With names like Hiroki Kuroda, Javier Vasquez, and Roy Oswalt heading the thin free agent crop of starting pitchers, the Jays will likely look more to the trade route to address their starting rotation this offseason.
While I’ll have some upcoming posts on a few starting pitchers that the Jays could target via trade, there is one southpaw not named C.J. Wilson who will also draw a lot of interest on the free agent market.
That would be Chicago White Sox ace Mark Buehrle, who hasn’t been talked about a lot since the regular season ended but is worth discussing.
Shortly after the regular season ended, GM Alex Anthopoulos hinted that he’d be interested in adding a mid-to-front of the rotation starter over the offseason. Jays manager John Farrell, however, was more blunt.
"“I really feel like when you look at any team that is contending or going into the postseason, their cornerstone is their rotation,” said Farrell in an article from the Toronto Sun’s Ken Fidlin. “Improvements in that area, whether internal or external, would be item No. 1. It allows that middle reliever or setup guy to come to the mound having proper rest. It keeps the game under control, provided he’s not only giving you 200 innings but 200 quality innings.”"
One hurler that’s certainly capable of giving his manager 200 quality innings in a season is Buehrle, who has done so for 11 straight years. In fact, he has never missed a single start in his career and has started at least 30 games in each one of his 11 full seasons.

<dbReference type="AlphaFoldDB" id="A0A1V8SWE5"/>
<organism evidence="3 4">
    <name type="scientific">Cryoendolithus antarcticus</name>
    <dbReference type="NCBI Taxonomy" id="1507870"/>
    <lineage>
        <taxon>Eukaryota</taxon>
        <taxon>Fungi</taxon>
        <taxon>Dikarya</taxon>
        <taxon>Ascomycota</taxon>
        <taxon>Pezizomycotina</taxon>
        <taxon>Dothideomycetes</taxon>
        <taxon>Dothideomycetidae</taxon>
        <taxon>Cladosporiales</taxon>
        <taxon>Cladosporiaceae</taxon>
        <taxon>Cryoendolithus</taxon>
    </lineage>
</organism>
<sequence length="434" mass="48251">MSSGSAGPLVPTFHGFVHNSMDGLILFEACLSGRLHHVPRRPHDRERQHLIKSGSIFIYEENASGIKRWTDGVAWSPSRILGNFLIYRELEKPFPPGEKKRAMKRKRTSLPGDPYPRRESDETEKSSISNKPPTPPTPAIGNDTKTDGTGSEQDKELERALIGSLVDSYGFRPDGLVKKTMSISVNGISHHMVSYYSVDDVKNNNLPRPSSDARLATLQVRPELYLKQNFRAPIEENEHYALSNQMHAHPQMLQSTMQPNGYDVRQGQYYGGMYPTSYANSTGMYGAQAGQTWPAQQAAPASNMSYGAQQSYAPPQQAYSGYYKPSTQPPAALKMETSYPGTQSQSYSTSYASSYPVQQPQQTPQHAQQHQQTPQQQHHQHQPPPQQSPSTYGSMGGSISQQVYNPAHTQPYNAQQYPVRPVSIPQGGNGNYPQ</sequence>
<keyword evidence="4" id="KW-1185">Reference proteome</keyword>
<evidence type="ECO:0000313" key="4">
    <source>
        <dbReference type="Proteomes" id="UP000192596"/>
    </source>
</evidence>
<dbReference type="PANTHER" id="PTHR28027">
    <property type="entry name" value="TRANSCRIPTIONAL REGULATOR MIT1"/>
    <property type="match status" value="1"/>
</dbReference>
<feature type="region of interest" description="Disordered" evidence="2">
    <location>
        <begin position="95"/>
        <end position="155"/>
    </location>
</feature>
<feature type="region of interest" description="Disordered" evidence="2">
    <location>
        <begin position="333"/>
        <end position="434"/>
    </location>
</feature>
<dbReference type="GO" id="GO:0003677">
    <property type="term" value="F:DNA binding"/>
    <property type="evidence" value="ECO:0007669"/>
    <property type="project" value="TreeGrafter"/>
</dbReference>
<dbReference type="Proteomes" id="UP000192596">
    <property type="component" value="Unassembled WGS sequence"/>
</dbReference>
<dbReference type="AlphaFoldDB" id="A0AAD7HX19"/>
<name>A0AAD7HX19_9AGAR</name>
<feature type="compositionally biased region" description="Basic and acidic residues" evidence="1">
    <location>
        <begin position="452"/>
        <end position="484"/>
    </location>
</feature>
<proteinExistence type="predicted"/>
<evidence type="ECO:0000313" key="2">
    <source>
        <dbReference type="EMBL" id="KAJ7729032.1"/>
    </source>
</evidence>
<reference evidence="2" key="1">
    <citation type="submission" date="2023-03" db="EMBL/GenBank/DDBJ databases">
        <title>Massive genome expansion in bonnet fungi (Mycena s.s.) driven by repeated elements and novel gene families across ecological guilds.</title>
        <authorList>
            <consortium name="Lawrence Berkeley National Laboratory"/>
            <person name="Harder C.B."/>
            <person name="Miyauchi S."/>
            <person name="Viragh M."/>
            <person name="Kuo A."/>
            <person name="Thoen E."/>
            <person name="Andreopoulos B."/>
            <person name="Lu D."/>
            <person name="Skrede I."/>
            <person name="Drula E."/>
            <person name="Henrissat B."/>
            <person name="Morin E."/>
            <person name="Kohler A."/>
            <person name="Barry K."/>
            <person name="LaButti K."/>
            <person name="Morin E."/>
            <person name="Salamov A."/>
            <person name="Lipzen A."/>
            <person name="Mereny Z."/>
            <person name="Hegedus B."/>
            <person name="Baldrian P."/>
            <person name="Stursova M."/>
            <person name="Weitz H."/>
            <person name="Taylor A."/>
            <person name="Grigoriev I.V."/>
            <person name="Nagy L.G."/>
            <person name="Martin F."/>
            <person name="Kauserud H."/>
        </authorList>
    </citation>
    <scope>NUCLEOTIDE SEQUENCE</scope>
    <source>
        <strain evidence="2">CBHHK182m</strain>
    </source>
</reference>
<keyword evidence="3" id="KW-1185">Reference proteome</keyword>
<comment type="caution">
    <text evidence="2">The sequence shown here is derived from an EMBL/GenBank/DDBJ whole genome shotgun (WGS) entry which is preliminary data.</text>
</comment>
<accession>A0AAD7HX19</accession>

He has, however also given up at least 200 hits in each of the last ten seasons, with a career average of just over one hit allowed per inning pitched. Any pitcher that allows that many hits, not to mention possesses a super-low strikeout rate like Buehrle’s (5.1 career K/9), would not seem destined to have a long major league career, but the Missouri native is obviously an exception, even tossing a perfect game in his impressive career.
His hefty five-pitch repertoire has helped him keep hitters in check over the years and limit any damage he may run himself into, as both his ERA and FIP have hovered around 4.00 during his entire career.
Given the thin free-agent market, though, teams will be lining up to acquire Buehrle, who is coming off a four-year, $56 million contract that he signed with the White Sox in 2007. It’s hard to imagine him signing for considerably less money than his previous deal, especially since he has a more proven track record than Wilson, widely considered to be this winter’s top free-agent lefty and starter in general. Unlike WIlson, though, Buehrle is nearly guaranteed to rank as a Type-B free agent this winter, so it wouldn’t cost a team anything to sign him.
The number of years on Buehrle’s next contract, though, is a very interesting part.
“Obviously, I’d like to play two or three more years,” Buehrle told Mark Gonzales of the Chicago Tribune near the end of the regular season. “I think getting a five-year deal is probably not going to happen. But (if a) one-year deal was the only offer, then you got to take it. But I’m looking for a couple more years.”
There have been rumblings that the White Sox would be interested in bringing him back on a two-year deal or that the Red Sox would explore a similar term. Frankly, any team in baseball would explore that length of a contract, and surely Anthopoulos will explore that opportunity this offseason if it creates itself.
The question is, though, whether or not Buehrle would be the piece that Anthopoulos feels would put the Jays over the top and transform their current group into playoff contenders.
The Jays don’t seem to be one piece away yet, but they sure are close. As we all know, anything can happen with the Silent Assassin, so we’ll ultimately just wait and see.